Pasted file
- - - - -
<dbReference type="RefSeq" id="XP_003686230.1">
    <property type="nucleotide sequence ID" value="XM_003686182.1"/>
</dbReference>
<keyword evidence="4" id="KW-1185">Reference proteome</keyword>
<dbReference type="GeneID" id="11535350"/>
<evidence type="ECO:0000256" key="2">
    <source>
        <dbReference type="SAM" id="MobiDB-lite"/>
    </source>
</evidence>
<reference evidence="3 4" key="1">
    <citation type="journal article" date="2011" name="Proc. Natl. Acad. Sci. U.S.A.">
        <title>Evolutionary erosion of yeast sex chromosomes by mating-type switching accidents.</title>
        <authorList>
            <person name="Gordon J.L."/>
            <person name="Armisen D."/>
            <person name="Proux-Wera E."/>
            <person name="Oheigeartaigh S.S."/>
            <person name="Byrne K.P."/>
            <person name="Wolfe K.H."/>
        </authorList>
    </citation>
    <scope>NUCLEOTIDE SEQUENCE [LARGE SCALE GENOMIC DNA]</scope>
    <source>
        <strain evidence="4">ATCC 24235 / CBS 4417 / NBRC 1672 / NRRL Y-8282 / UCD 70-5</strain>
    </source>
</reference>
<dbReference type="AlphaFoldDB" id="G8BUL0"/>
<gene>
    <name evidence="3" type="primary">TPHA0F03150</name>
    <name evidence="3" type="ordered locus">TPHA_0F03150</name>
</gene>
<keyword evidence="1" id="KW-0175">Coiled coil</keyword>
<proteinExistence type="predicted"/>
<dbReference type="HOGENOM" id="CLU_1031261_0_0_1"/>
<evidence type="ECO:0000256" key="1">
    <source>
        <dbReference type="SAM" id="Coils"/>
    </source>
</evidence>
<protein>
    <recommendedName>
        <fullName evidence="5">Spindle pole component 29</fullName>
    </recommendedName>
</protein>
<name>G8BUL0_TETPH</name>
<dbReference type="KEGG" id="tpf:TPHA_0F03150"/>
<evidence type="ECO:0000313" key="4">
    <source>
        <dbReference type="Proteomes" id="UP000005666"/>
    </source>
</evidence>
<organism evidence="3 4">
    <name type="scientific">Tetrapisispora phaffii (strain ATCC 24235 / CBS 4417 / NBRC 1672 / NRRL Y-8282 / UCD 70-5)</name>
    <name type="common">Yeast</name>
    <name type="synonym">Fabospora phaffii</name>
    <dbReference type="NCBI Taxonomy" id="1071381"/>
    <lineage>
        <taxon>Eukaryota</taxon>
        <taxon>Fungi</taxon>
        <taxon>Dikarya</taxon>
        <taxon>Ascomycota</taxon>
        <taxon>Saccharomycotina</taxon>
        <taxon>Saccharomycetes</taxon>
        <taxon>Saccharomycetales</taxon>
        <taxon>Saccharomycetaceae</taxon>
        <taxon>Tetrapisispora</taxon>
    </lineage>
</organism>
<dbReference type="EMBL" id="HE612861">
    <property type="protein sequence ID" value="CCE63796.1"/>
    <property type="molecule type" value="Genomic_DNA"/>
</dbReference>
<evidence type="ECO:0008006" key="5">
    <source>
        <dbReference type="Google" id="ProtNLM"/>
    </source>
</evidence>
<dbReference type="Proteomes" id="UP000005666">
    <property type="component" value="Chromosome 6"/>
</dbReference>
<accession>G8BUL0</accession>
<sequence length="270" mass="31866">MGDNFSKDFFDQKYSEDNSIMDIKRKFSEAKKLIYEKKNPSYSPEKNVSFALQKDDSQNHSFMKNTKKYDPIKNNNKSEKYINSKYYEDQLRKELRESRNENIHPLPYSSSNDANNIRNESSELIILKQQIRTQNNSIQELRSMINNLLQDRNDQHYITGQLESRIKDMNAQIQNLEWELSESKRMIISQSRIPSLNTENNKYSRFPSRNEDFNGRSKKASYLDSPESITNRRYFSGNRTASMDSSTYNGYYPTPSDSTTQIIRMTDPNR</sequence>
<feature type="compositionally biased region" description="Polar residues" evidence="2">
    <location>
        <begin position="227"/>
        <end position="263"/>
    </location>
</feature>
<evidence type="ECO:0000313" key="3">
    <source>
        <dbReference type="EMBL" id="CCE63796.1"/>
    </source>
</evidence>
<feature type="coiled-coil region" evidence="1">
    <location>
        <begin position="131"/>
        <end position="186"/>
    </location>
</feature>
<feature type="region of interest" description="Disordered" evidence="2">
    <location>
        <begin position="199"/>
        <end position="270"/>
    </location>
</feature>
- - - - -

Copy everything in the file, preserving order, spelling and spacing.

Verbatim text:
<dbReference type="RefSeq" id="XP_003686230.1">
    <property type="nucleotide sequence ID" value="XM_003686182.1"/>
</dbReference>
<keyword evidence="4" id="KW-1185">Reference proteome</keyword>
<dbReference type="GeneID" id="11535350"/>
<evidence type="ECO:0000256" key="2">
    <source>
        <dbReference type="SAM" id="MobiDB-lite"/>
    </source>
</evidence>
<reference evidence="3 4" key="1">
    <citation type="journal article" date="2011" name="Proc. Natl. Acad. Sci. U.S.A.">
        <title>Evolutionary erosion of yeast sex chromosomes by mating-type switching accidents.</title>
        <authorList>
            <person name="Gordon J.L."/>
            <person name="Armisen D."/>
            <person name="Proux-Wera E."/>
            <person name="Oheigeartaigh S.S."/>
            <person name="Byrne K.P."/>
            <person name="Wolfe K.H."/>
        </authorList>
    </citation>
    <scope>NUCLEOTIDE SEQUENCE [LARGE SCALE GENOMIC DNA]</scope>
    <source>
        <strain evidence="4">ATCC 24235 / CBS 4417 / NBRC 1672 / NRRL Y-8282 / UCD 70-5</strain>
    </source>
</reference>
<dbReference type="AlphaFoldDB" id="G8BUL0"/>
<gene>
    <name evidence="3" type="primary">TPHA0F03150</name>
    <name evidence="3" type="ordered locus">TPHA_0F03150</name>
</gene>
<keyword evidence="1" id="KW-0175">Coiled coil</keyword>
<proteinExistence type="predicted"/>
<dbReference type="HOGENOM" id="CLU_1031261_0_0_1"/>
<evidence type="ECO:0000256" key="1">
    <source>
        <dbReference type="SAM" id="Coils"/>
    </source>
</evidence>
<protein>
    <recommendedName>
        <fullName evidence="5">Spindle pole component 29</fullName>
    </recommendedName>
</protein>
<name>G8BUL0_TETPH</name>
<dbReference type="KEGG" id="tpf:TPHA_0F03150"/>
<evidence type="ECO:0000313" key="4">
    <source>
        <dbReference type="Proteomes" id="UP000005666"/>
    </source>
</evidence>
<organism evidence="3 4">
    <name type="scientific">Tetrapisispora phaffii (strain ATCC 24235 / CBS 4417 / NBRC 1672 / NRRL Y-8282 / UCD 70-5)</name>
    <name type="common">Yeast</name>
    <name type="synonym">Fabospora phaffii</name>
    <dbReference type="NCBI Taxonomy" id="1071381"/>
    <lineage>
        <taxon>Eukaryota</taxon>
        <taxon>Fungi</taxon>
        <taxon>Dikarya</taxon>
        <taxon>Ascomycota</taxon>
        <taxon>Saccharomycotina</taxon>
        <taxon>Saccharomycetes</taxon>
        <taxon>Saccharomycetales</taxon>
        <taxon>Saccharomycetaceae</taxon>
        <taxon>Tetrapisispora</taxon>
    </lineage>
</organism>
<dbReference type="EMBL" id="HE612861">
    <property type="protein sequence ID" value="CCE63796.1"/>
    <property type="molecule type" value="Genomic_DNA"/>
</dbReference>
<evidence type="ECO:0008006" key="5">
    <source>
        <dbReference type="Google" id="ProtNLM"/>
    </source>
</evidence>
<dbReference type="Proteomes" id="UP000005666">
    <property type="component" value="Chromosome 6"/>
</dbReference>
<accession>G8BUL0</accession>
<sequence length="270" mass="31866">MGDNFSKDFFDQKYSEDNSIMDIKRKFSEAKKLIYEKKNPSYSPEKNVSFALQKDDSQNHSFMKNTKKYDPIKNNNKSEKYINSKYYEDQLRKELRESRNENIHPLPYSSSNDANNIRNESSELIILKQQIRTQNNSIQELRSMINNLLQDRNDQHYITGQLESRIKDMNAQIQNLEWELSESKRMIISQSRIPSLNTENNKYSRFPSRNEDFNGRSKKASYLDSPESITNRRYFSGNRTASMDSSTYNGYYPTPSDSTTQIIRMTDPNR</sequence>
<feature type="compositionally biased region" description="Polar residues" evidence="2">
    <location>
        <begin position="227"/>
        <end position="263"/>
    </location>
</feature>
<evidence type="ECO:0000313" key="3">
    <source>
        <dbReference type="EMBL" id="CCE63796.1"/>
    </source>
</evidence>
<feature type="coiled-coil region" evidence="1">
    <location>
        <begin position="131"/>
        <end position="186"/>
    </location>
</feature>
<feature type="region of interest" description="Disordered" evidence="2">
    <location>
        <begin position="199"/>
        <end position="270"/>
    </location>
</feature>